None of these athletes would put their success solely down to genetics - indeed the question may be a slight on their eye-watering training regimes. But there appears to be empirical evidence to suggest genetic factors are at play when it comes to athletic prowess. For example, all of the 32 finalists in the last four Olympic men's 100-metre races were of West African descent (1).
The final part of the Progress Educational Trust (PET)'s project 'Genes, Ancestry and Racial Identity: Does it Matter Where Your Genes Come From?' featured an evening debate supported by the Wellcome Trust entitled 'Genetic Medalling' on the relationship between genetics, sport and race. Opening the event, Dr Anand Saggar, President of the Medical Genetics Section of the Royal Society of Medicine - which organised the debate in partnership with PET and hosted the event - said two things were clear: some races are different and sport matters.
First up in the batting order was Dr Alun Williams, a sport and exercise geneticist from Manchester Metropolitan University, who presented statistics from twin studies linking genetics and sporting prowess. The heritability of 'athletic status', he said, was approximately 70 percent and the heritability of 'leg strength' was 30 to 60 percent. Clearly, as Dr Williams said, there was some 'measurable influence'.
Professor Dupré, professor of philosophy of science at the University of Exeter, kept any Usain Bolts in the audience in their starting blocks. Every biological characteristic comes from an interaction between genes and environment, he said. We should be wary of attributing athletic prowess wholly to genetics - indeed, we should actively prevent it, especially when looking at racial differences.
Uncertainty about the genetics threatened to score an own goal and nip the debate in the bud, but Connie St Louis from City University steered the debate into the ethical arena. 'Using race as a code for genetics' was the central theme of her talk. She explained how black French football players were described this year by the minister of sport as 'bulky and athletic' while white players 'used their heads'. It was alarming to hear how modern-day racial stereotyping can be given a genetic basis.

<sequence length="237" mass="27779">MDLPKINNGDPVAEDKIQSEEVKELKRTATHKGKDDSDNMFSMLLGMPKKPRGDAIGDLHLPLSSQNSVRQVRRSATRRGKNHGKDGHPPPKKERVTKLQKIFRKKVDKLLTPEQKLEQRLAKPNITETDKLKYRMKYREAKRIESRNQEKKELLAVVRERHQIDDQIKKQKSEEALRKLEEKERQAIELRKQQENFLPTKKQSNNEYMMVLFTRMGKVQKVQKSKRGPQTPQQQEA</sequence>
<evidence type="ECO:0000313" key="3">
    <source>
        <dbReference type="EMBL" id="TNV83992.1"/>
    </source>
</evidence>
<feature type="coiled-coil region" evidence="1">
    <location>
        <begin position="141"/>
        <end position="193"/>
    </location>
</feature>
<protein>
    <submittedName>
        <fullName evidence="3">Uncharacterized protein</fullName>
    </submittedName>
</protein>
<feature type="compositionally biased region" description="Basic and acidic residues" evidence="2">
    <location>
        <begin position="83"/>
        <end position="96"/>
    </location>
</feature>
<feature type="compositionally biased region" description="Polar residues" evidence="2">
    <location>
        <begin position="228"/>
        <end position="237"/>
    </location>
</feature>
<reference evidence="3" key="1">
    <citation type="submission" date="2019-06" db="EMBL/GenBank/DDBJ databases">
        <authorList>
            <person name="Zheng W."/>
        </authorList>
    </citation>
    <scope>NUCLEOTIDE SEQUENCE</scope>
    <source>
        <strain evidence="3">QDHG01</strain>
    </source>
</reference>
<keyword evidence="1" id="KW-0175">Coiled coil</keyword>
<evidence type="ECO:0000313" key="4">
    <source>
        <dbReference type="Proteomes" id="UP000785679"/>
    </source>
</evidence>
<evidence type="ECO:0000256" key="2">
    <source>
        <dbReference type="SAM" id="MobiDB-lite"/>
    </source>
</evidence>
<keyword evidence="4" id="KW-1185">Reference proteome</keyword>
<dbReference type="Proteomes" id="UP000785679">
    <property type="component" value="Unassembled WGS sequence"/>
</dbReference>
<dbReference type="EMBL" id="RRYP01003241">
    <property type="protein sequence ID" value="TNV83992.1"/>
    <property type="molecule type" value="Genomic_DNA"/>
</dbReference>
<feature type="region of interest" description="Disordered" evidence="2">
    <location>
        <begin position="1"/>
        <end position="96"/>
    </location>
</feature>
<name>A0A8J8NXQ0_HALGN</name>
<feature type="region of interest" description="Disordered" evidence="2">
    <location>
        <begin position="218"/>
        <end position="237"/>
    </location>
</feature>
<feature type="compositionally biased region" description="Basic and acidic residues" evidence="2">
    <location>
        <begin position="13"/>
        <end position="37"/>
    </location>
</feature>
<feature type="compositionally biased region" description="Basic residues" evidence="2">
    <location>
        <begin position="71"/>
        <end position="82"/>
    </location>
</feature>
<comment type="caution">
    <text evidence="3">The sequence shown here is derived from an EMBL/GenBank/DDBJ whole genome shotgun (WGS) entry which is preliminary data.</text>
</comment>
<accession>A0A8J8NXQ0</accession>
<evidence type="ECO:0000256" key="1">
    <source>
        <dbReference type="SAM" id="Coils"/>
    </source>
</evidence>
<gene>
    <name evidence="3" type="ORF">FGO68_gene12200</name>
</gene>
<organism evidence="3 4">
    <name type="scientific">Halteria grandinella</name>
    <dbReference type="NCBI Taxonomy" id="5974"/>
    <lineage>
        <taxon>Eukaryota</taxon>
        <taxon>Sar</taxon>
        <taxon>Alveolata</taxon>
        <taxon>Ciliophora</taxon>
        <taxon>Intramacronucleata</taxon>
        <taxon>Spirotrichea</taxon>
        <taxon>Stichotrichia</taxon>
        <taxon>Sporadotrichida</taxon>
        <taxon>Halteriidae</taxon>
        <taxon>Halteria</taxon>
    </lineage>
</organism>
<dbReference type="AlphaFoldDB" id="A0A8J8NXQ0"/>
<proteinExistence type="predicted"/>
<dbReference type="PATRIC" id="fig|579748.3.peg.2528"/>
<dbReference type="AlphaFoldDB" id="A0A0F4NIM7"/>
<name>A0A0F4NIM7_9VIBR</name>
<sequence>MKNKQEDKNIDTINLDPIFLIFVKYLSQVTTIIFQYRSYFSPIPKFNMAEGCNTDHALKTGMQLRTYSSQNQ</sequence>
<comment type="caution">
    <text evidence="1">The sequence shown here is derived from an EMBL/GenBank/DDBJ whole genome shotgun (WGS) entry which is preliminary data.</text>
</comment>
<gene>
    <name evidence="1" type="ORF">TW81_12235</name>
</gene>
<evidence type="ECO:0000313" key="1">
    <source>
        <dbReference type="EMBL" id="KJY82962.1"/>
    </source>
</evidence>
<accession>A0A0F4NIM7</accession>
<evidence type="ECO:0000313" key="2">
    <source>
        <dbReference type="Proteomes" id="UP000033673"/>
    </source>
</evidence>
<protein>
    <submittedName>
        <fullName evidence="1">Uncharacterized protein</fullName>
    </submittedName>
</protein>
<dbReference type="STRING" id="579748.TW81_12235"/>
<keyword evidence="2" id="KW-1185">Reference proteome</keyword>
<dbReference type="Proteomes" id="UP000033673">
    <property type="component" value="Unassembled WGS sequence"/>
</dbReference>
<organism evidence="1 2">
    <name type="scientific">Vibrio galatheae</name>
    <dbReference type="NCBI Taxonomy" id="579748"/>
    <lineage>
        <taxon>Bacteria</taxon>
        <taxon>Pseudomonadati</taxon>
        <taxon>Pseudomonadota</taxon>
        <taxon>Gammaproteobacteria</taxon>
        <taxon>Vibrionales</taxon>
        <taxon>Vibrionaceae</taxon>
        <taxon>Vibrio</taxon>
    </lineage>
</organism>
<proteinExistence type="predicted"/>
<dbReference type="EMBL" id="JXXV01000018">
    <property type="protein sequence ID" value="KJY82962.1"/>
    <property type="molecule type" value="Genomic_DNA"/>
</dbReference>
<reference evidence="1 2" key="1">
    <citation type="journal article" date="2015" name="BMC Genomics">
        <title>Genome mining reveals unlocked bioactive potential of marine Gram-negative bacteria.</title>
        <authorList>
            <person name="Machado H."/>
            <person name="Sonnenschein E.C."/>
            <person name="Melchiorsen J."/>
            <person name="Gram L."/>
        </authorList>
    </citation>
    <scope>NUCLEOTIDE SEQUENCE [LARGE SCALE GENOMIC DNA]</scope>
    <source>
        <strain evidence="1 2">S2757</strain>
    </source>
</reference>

Sporting puns aside, this is a serious topic and there were ethical issues to address. Should the science be proved right or wrong - there remains much to be debated. As Dr Saggar said introducing the debate, why do certain countries dominate the Olympics? – 'It's not about funding'.
Three main issues emerged from the ensuing debate. First, given genetic tests are becoming available on the market place, such as the Sports X Factor test produced by US firm AIBioTech (see BioNews 609), is it reasonable to bar athletes from using genetics to maintain their competitive edge? Dr Williams gave examples of how genetic information could be used to change a physical training programme by, for example, focusing upon endurance if tests showed a weakness in that area. Yet such opportunities would mostly benefit those with favourable genes, undermining fairness and openness in competitions. And is it possible to regulate this practice? We can learn from the difficulties tackling doping problems in professional cycling.
Second - and this came from a question posed by PET chair Professor Marcus Pembrey - to what extent can genetic information guide children in their athletic endeavours and what are the dangers of pushing children too far? (pushy parents beware). In reply, Professor Dupré said the overriding concern is not to tell children who are good at sports that they can't do them.
Professor Dupré also said stereotyping could push young black people into specialising in one area, sprinting, for example, and not perhaps realise their academic potential. This was echoed by St Louis who said a crude categorisation into 'IQ (intelligence quotient) vs physical' could result in some children being pushed to excel at sport because they felt they couldn't be academic. It is a confidence issue the black community has taken on board, she said.
This leads on to the third theme - crude science can be manipulated to support implied, inbuilt prejudice. Africa is a continent, not a country, as one delegate from the floor pointed out, and to use a broad-brush approach to classifying individuals by race, and not genome, is misleading and reinforces racial stereotyping.
What is clear is that for every black individual who can run 100 metres in under ten seconds, there is at least one who cannot. Comments from audience members helped bring this point out and one, in particular, stumped the panel - a BioNews volunteer asked if his success could be attributed to either his Caribbean ancestry or growing up in North London? Such points sought to remind the audience that stark generalisations based upon race or any other external observation, and supported by a genetic 'association', are unwelcome. Accuracy in science and language is crucial in this highly-sensitive debate. The problem is the science is not yet accurate enough.
However, I can't help feeling that this is not about race, but elitism that favours the advantaged. Not too dissimilar from private education, genetics in sports, if not used correctly, presents an opportunity for the few to the disadvantage of the many. Resources must still concentrate on both the haves and the have nots.
Yet the taboo needs to be aired and St Louis took this issue to task. There's not necessarily any harm behind making casual observations about other people's positive attributes, but talk of genetics adds gravity to such lightness. And it can be abused.